Alibaba Launches New Website - “Alimama”
You just can’t make this stuff up! Alibaba has launched a new website - Alimama.com. This sister - spousal? - website is just further proof that the company doesn’t know what it’s doing. I’ve tried to figure out what the website is about and after two news pieces and some minutes on the website, I still don’t get it. It has something to do with selling advertising space to small websites and blogs?
“Alimama has signed up more than 150,000 small- and medium- sized web publishers and 135,000 personal blogs, covering more than 1 billion page views per day…Alimama is adding 4,000 small and medium sized websites and 10,000 personal blogs each day.
If they are really signing up 10,000 personal blogs each day, that’s 300,000 blogs a month. If that many are really blogging in China, someone should jump on the story.
One article has an Alibaba representative insisting that Alimama in no way competes with Yahoo’s advertising model, even though Yahoo’s primary income generation model relies upon online advertising. Whenever a company rep in China tells me not to worry, I tend to worry, and it sounds like Alibaba is very much moving into territory that Yahoo might have taken. Not bad enough Alibaba’s share price has languished following its high-profile IPO, its business model is now going to call into question Yahoo’s long-range income projections for China.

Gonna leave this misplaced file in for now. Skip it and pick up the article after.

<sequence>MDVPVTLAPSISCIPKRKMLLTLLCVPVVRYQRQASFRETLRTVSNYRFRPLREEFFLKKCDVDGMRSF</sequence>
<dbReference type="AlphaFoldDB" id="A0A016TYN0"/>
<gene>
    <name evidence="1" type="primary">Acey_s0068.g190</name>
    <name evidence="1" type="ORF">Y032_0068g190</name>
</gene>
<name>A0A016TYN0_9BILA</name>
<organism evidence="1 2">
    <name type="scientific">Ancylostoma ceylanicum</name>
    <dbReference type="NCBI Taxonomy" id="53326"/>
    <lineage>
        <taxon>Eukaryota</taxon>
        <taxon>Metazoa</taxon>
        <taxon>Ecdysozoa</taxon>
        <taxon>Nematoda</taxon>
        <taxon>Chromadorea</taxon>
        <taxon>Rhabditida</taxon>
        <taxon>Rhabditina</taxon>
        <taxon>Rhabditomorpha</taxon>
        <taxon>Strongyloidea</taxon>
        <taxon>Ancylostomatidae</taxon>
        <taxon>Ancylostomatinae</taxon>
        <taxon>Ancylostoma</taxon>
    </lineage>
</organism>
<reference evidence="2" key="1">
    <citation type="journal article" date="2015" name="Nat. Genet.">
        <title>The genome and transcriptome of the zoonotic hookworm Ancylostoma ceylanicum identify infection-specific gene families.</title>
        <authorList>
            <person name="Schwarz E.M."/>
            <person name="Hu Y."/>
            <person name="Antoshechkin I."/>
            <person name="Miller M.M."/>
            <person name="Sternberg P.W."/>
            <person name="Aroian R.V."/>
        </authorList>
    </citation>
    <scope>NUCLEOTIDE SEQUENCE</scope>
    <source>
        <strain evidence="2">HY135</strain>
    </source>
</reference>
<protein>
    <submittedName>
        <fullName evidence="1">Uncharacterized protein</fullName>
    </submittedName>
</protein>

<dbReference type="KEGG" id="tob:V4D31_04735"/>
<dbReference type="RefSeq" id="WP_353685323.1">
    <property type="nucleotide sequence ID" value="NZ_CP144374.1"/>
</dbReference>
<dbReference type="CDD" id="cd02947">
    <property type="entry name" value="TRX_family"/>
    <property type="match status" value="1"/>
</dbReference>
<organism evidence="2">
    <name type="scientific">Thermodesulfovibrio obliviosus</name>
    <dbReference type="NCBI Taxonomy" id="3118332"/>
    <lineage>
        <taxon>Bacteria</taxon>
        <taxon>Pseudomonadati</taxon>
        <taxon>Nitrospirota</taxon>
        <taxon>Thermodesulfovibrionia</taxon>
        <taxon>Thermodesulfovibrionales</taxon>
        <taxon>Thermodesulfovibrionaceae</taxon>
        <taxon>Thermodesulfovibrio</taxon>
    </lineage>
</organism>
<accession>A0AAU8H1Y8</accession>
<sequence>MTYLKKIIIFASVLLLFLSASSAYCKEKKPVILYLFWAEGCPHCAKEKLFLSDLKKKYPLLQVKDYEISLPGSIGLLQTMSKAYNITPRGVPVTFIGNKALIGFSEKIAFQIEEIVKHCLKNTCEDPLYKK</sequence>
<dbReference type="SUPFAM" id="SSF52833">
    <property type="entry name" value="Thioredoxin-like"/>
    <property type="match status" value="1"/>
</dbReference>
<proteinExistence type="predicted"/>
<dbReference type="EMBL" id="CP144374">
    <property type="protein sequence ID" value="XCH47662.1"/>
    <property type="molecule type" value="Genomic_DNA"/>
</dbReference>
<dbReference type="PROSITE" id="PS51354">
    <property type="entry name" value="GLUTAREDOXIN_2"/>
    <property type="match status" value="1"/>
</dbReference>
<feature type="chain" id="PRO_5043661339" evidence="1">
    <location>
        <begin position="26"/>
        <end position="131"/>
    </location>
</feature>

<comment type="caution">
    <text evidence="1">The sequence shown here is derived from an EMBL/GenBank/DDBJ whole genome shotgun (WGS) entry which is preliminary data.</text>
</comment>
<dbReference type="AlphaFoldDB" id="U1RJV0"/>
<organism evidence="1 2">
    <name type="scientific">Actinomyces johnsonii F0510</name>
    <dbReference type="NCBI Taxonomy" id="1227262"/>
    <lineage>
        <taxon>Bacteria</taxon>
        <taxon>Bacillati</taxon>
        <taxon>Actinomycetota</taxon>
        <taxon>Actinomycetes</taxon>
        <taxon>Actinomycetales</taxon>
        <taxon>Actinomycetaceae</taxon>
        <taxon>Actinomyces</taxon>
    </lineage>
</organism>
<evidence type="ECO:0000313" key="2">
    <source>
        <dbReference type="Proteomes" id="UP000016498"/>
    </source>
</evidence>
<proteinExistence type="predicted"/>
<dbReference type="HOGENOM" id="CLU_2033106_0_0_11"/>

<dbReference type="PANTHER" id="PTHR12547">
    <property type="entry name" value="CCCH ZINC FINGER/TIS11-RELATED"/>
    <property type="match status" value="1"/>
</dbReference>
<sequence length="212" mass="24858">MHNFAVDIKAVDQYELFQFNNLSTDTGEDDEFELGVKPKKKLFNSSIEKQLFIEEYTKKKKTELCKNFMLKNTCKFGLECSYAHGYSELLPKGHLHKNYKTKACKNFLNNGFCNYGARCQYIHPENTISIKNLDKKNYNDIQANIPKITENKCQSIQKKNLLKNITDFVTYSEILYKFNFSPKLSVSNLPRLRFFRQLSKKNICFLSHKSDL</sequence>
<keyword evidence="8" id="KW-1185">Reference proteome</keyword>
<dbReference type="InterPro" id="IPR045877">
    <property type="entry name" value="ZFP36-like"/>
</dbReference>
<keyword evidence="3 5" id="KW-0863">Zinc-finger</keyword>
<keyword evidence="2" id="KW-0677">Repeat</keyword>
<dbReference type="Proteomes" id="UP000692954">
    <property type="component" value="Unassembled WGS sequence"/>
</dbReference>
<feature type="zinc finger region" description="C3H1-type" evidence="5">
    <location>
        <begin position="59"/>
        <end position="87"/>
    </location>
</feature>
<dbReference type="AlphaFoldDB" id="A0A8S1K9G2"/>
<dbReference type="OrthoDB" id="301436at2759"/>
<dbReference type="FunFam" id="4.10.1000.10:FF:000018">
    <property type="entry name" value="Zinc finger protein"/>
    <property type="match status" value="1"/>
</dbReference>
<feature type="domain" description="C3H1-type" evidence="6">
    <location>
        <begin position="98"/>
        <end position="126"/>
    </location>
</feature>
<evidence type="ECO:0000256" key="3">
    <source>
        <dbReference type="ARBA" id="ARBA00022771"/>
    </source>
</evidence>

I went to “Wayback” to see what Alimama’s website looked like in the recent past. Alibaba claims to have been working on Alimama for some time, but just as recently as June the website was little more than a set of random net links. One offered: “Mama Mama Ringtone”.
There is little about the new business model that suggests it’s legit, and the biggest tip-off is Alimama’s logo - it’s a blatant rip off of Amazon’s. Even if you want to forgive copyright issues in China, this is not what you expect from a global company that is valued in the billions. We don’t expect Burger King ever to come out with a Burger Queen sub-brand, while borrowing a logo from a completely unrelated industry. And any number of consultants can explain to you why Coca-Cola never launched with Shmoka-Cola.
On the logo, I’m having problems loading up pictures here, but welcome to compare the logo in this link with the logo in this link. The Amazon logo shows an arrow that runs from “A” to the “Z” (Hint: We have it all “from A to Z”). In the Alimama logo, you have almost the exact same arrow, except it runs from “A” to “A”. That pretty much says everything to investors: In other words, if you’re lucky, we’ll get you right back to the share price we started out at for the IPO.
What Alibaba needs to do is take a solid portion of the billions it has raised and get on with some proper marketing. What they have just done with Alimama might work in China, but it is not up to the international standard, and its investor class is playing at that international level.